At a General Electric event in New York on Monday, GE and four venture capital partners announced 12 investments, totaling $55 million, in the first dozen winners of its $200 million Ecomagination competition.
The 12 winning "partners," chosen from nearly 4,000 concepts submitted over the course of the 10-week open competition this summer, include the makers of solar-powered air-conditioning units, electrical vehicle charging stations and windows that automatically tint to keep buildings cool.
Four top venture capital firms -- Kleiner Perkins, Emerald Technology Partners, Foundation Capital and Rockport Capital -- contributed $10 million collectively to the winners, with GE contributing $45 million as part of its open innovation strategy.
The eleven companies and one educational program not only receive investment funds, but also the keys to GE's kingdom -- that is, access to the industrial giant's army of product developers, engineers and sales people.
"What do I do? I've got 45,000 engineers and innovators, and 45,000 sales people. I can drive innovation at a scale these guys can't do," Jeff Immelt, GE's CEO and Chairman, told an audience at the announcement. (Watch video of Immelt's speech below.)
For small companies, commercializing green technology is no easy task. It's a capital-intensive process often more costly and complex than bringing IT and software to the marketplace. Installing a solar-powered air-conditioning unit in thousands of homes, for example, is far more cumbersome than making a mobile app downloadable to millions of iPhones.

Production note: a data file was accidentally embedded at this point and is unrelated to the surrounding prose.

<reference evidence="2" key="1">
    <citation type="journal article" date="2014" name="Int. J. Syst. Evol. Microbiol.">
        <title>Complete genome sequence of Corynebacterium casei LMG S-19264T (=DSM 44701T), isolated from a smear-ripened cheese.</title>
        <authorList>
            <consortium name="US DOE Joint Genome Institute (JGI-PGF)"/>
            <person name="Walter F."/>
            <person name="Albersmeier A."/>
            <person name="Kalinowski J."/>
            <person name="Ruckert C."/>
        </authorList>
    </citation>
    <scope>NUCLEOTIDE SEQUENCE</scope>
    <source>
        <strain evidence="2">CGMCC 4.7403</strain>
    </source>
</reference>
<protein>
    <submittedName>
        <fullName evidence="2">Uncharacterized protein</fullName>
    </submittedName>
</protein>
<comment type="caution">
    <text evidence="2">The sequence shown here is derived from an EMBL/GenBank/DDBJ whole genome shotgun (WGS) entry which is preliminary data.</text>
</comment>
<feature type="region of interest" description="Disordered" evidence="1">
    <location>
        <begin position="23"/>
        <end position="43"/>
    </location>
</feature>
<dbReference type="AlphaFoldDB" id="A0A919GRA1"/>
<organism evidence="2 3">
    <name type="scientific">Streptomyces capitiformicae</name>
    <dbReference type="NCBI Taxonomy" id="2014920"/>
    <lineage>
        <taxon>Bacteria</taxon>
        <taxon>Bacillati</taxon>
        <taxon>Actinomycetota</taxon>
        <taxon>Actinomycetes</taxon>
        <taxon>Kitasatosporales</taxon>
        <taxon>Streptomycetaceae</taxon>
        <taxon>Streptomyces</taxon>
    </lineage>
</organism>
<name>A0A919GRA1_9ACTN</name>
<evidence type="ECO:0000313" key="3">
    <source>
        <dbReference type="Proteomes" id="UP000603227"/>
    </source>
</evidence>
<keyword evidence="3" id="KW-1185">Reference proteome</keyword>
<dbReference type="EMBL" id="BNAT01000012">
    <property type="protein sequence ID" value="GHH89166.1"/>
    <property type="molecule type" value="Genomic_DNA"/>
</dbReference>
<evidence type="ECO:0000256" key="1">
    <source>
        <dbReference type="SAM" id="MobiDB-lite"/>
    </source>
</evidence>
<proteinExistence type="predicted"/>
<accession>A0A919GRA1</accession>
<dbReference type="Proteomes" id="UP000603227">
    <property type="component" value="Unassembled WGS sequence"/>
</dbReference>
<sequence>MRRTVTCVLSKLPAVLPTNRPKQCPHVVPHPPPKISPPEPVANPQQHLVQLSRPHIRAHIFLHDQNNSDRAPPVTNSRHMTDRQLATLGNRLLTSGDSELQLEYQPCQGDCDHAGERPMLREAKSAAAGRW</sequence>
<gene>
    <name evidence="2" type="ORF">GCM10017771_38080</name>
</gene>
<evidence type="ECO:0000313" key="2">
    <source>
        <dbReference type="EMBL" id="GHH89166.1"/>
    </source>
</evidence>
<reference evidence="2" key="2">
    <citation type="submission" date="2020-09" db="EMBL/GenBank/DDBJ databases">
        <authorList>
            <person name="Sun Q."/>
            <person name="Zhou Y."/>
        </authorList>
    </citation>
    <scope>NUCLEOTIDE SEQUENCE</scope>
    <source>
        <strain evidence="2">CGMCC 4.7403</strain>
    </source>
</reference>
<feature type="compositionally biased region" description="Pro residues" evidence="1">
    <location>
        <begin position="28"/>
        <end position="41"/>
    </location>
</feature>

Immelt noted during Monday's announcement that a single solar panel plant costs as much to build as the entire venture capital investment in Google. Not coincidentally, the majority of the submissions GE received this summer were in areas such as sensing and software rather than capital-intensive hardware such as solar power, Immelt said.
Since most startups are ill-equipped to deal with the costs and complexities associated with bringing clean-tech innovations to the market, partnerships with large, resource-rich corporations are seen as vital to the continued growth of green technology.
Still, the clean energy sector faces another constraint: brain power. Mark Little, GE's chief technology officer, said on Monday that America has fallen behind both China and Europe in educating its engineers in digital energy. "The U.S. used to be first in class in this area, but we have had to go to Europe and China for it as of late...There is a very large need for this technology and we don't have it at home," Little told the audience.
Watch the following video of Jeff Immelt's speech at Monday's announcement and for the company bios of the competition's first round of winners, click here: